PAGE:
So...dialogue. Most writers I know either love it or hate it. I happen to be in the former camp. Dialogue has always been one of my favorite things to write--maybe because it comes much easier to me then, say, description (although Farrah's post here helped me a lot with that!). In this post, I'm going to try and break down my thought process when it comes to giving voice to your characters. Hopefully you find it helpful!
The Purpose of Dialogue
Seems like a good place to start, yeah? Everything in your manuscript needs to earn its right to be there, and dialogue is certainly no exception to that rule. So, here are some of the things dialogue can do, along with a few caveats:
- Convey information. By "information", though, I generally try to stick to facts, and details that can't otherwise be shown, and that your main character has no way of (easily) receiving otherwise. Be careful not to overdo this, too. No one likes to read a story where the main character is simply told everything the reader needs to know; let said character explore, infer, deduce, etc...important info as well.
- Characterization (more on this in the last section)
- Moving plot forward. This sort of goes with "conveying information", and it comes with the same cautions: don't overdo it. Occasional bomb drops (i.e: plot twists) via dialogue are okay. An entire manucscript of "he-said, she-said" drama? Not so much.
- To break up exposition, both for the sake of overall pacing, and also aesthetic reasons. Page after page of long paragraphs quickly become daunting. White space is important, and dialogue--particularly the short, snappy kind-- is one way to create that white space.
So, now that we've established the when, let's talk the how.
- Good dialogue only mimics real speech; it doesn't copy it exactly. It's our conversations, basically, except with all of the boring, redundant, hesitant parts taken out. All of those "ums" and "ers" and "hmmms". An occasional one of those isn't awful (though I'd argue that hesitation, embarrassment, etc...can often be better conveyed via body language), but for the most part, written speech is much tighter than "actual" speech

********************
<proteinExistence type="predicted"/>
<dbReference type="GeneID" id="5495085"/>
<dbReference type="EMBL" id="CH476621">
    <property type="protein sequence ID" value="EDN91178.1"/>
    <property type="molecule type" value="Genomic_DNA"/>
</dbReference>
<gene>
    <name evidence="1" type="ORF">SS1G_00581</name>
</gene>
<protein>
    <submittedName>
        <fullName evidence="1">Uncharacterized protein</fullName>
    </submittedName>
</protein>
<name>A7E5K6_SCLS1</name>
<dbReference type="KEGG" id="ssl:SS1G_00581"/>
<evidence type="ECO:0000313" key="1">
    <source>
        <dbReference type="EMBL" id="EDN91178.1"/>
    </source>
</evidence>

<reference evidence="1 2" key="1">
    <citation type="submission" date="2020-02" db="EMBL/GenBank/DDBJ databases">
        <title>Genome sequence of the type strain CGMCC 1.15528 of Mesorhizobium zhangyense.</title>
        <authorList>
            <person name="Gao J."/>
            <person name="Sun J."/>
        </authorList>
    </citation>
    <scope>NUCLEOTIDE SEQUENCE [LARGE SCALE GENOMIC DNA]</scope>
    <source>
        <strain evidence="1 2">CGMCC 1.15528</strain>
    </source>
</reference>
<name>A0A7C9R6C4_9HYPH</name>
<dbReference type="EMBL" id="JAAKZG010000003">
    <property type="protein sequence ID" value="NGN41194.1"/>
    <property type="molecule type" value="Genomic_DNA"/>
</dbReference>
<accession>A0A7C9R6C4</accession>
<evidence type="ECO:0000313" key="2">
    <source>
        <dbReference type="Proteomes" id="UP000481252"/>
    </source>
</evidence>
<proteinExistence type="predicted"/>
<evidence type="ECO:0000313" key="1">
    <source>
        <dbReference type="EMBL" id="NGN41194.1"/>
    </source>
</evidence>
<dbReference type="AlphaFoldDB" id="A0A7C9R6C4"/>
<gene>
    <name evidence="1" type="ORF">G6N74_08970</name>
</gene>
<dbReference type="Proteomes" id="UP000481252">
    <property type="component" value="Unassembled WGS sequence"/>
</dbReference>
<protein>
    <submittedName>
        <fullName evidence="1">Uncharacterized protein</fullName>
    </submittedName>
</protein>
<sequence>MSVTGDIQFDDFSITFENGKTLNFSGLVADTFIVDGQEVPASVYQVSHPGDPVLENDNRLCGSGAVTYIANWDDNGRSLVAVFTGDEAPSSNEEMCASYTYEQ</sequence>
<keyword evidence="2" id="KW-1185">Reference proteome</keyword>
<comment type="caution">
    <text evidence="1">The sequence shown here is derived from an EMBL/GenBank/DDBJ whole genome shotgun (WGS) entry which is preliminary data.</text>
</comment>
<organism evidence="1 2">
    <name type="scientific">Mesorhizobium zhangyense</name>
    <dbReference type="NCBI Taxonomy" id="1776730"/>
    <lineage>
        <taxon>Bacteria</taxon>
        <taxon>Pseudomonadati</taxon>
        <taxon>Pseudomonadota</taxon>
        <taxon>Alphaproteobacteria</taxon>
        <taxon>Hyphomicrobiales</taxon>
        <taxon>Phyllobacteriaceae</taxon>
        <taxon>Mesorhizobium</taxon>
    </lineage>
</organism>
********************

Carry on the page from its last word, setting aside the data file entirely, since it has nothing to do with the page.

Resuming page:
- A few ways to mimic conversation: have characters interrupt each other, dance around questions, trail off, speak in incomplete sentences, etc... (Word gets super pissed at me whenever I write dialogue. It's not a a fan of incomplete and verbless sentences and stuff. Silly Word-- that's how people talk.)
- Tags: Ninety-eight percent of the time, "s/he said" is the way to go. Why? Because it's invisible. It does the job you need (attributing speech to the proper person) without calling attention to itself, thus making the conversation flow smoothly. The only exceptions I sometimes use are "asked", for direct questions, and, very very occasionally, things like "shouted" or "yelled". It depends on the character and scene.
- More about tags: you can't actually laugh or chuckle words, nor can you snort them, giggle them, chortle them, etc... No, really. Try it. You can laugh in between words, or say something with a laugh, but if your laughter forms actual words, you are much more talented than I (she said, laughing softly to herself at the thought).
- Even more about tags: so, I've convinced you to only use "said", right? Cool! Now, don't be tempted to pile on the adjectives to make up for its "plainness". Do writers do this? (she asked, conversationally) Sure! In published books. All the time. And sometimes, it works. But, just some food for thought: the adjectives in this case are often used as a "crutch" for weak dialogue. If we can't tell how your character's feeling based on their words (and as shown in their body language), there's a pretty decent chance that the dialogue itself isn't as strong as it could/should be.
Taking it to the Next Level